475. very much his own individual artistic self,
  476. I think did see his later career as an
  477. attempt to fulfil the artistic dreams that
  478. they'd shared.
  479. John Garth: He was able to gather his strength
  480. and perhaps see Smith as an ideal to be lived up to.
  481. VO: In the summer of 1918, Tolkien and
  482. Wiseman gather some of Smith's poems and
  483. have them published in a small volume,
  484. entitled; "A Spring Harvest".
  485. Tolkien's war is over, but the impact of his
  486. experiences will stay with him forever, and
  487. will even feature in his future writings.
  488. John Garth: The whole experience of the War
  489. had an ongoing affect on much of Tolkien's
  490. mythology. As soon as Tolkien returned from
  491. the Somme he started writing a story called,
  492. "The Fall of Gondolin" which was the first
  493. element of his mythology that dealt with battle.
  494. And the fascinating thing about it is that the
  495. attacking forces use things that are termed
  496. by Tolkien, "dragons" or "beasts" or "monsters"
  497. but they're described as metallic and rolling
  498. and they spout fire and some of them have
  499. troops inside them, and it's pretty clear that
  500. this is a kind of mythologising of the Tank.
  501. Which was Britains secret weapon, which
  502. had just been launched on the Somme while
  503. Tolkien was there.
  504. The Lord of The Rings focusses on a fellowship,
  505. they're separated on different battlefronts,
  506. much like the TCBS were.
  507. Simon Stacey: It's almost unimaginable that,
  508. in writing of the breaking of the fellowship,
  509. in The Lord of The Rings, that Tolkien wouldn't
  510. have been influenced by his own loss during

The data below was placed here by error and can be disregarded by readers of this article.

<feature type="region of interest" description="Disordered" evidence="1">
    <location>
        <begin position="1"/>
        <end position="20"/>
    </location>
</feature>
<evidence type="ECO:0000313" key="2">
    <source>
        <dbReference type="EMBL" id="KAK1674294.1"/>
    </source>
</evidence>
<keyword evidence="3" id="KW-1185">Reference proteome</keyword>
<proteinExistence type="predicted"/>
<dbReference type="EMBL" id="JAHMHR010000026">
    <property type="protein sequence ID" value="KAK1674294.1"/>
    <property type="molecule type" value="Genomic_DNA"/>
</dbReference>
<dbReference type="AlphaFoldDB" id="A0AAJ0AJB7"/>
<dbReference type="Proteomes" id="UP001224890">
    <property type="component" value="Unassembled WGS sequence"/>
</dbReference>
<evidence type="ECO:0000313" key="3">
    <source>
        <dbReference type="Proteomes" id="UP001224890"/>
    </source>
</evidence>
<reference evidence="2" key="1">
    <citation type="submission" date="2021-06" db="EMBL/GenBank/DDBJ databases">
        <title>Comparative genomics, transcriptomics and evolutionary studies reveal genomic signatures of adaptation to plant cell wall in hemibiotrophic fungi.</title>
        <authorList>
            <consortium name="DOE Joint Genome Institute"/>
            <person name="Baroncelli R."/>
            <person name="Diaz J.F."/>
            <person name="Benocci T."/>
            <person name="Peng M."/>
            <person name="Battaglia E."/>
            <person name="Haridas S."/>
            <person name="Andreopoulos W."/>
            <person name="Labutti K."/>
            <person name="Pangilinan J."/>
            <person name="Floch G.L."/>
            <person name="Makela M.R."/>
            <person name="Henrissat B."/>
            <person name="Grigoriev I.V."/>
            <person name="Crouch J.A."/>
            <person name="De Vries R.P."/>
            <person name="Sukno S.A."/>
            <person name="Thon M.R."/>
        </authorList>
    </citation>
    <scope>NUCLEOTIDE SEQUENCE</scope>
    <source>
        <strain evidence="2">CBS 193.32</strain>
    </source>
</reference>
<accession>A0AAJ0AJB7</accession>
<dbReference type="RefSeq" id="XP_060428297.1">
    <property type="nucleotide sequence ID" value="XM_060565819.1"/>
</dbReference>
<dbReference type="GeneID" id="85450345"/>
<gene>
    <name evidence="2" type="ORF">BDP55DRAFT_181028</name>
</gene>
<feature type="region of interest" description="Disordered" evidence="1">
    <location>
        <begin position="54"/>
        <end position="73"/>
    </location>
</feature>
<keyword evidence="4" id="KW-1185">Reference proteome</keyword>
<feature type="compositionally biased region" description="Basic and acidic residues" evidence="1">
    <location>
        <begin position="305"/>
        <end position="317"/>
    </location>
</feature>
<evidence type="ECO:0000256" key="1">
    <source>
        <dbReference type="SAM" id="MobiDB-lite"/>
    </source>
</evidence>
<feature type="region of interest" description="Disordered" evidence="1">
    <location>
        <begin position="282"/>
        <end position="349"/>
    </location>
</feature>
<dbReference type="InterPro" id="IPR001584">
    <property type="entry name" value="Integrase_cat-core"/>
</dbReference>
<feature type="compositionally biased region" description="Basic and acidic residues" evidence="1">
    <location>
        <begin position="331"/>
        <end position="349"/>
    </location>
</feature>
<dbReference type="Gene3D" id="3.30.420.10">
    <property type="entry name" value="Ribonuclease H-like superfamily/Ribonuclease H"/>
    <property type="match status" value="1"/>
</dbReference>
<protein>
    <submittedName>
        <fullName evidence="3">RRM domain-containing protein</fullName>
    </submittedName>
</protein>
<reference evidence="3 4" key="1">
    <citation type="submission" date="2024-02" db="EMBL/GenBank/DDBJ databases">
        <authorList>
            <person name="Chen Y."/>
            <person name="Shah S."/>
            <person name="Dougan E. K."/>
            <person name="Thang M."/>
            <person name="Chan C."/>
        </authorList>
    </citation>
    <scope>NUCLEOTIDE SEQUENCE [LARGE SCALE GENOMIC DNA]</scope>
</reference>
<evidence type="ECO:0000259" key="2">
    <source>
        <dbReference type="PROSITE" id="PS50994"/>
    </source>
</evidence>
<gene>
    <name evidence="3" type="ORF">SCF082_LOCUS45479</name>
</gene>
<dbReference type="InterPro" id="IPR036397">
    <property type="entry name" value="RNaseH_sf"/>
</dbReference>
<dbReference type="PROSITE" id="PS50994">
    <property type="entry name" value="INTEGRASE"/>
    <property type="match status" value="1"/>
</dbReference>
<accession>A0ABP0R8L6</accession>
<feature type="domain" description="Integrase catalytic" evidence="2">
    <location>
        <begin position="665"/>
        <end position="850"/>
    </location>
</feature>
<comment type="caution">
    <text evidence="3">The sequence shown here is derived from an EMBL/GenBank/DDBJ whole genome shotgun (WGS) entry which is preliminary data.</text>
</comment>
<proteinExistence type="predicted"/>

511. the First World War and the breaking of the
  512. TCBS fellowship.
  513. There is a late letter in which he mentions
  514. that the dead marshes, through which Frodo,
  515. Sam and Gollum travel, owe something to
  516. northern France, in the area of the Somme
  517. where he fought.
  518. John Garth: Frodo and Sam are very much
  519. the equivalent of an officer and his batman; his
  520. servant. And Tolkien actually said that, "my
  521. Sam Gamgee is inspired by the Privates and
  522. Batmen I knew in the First World War".
  523. Frodo represents really, the feelings of a young
  524. man like Tolkien himself, thrown into a war
  525. unwillingly and having to shoulder a terrible
  526. burden; a burden of duty. You can see that
  527. Frodo develops symptoms of what we would now
  528. call Post Traumatic Stress Disorder or
  529. War Trauma, or what they called then,
  530. Shell Shock. He becomes withdrawn from
  531. the World, increasingly enclosed within himself
  532. he says he can't remember what grass was like,
  533. what sunlight was like.
  534. When the war is over in The Lord of The Rings,
  535. Frodo does not strut his stuff as a hero,
  536. he is visibly traumatised by the whole
  537. experience. This was very true of many of the
  538. soldiers who returned from the Western
  539. Front, unable to talk about the experiences
  540. that had affected them so deeply.
  541. (retrospective piano music)
  542. Paul Golightly: The generation that fights
  543. the First World War, should be called courageous.
  544. Simon Stacey: The sacrifice of that generation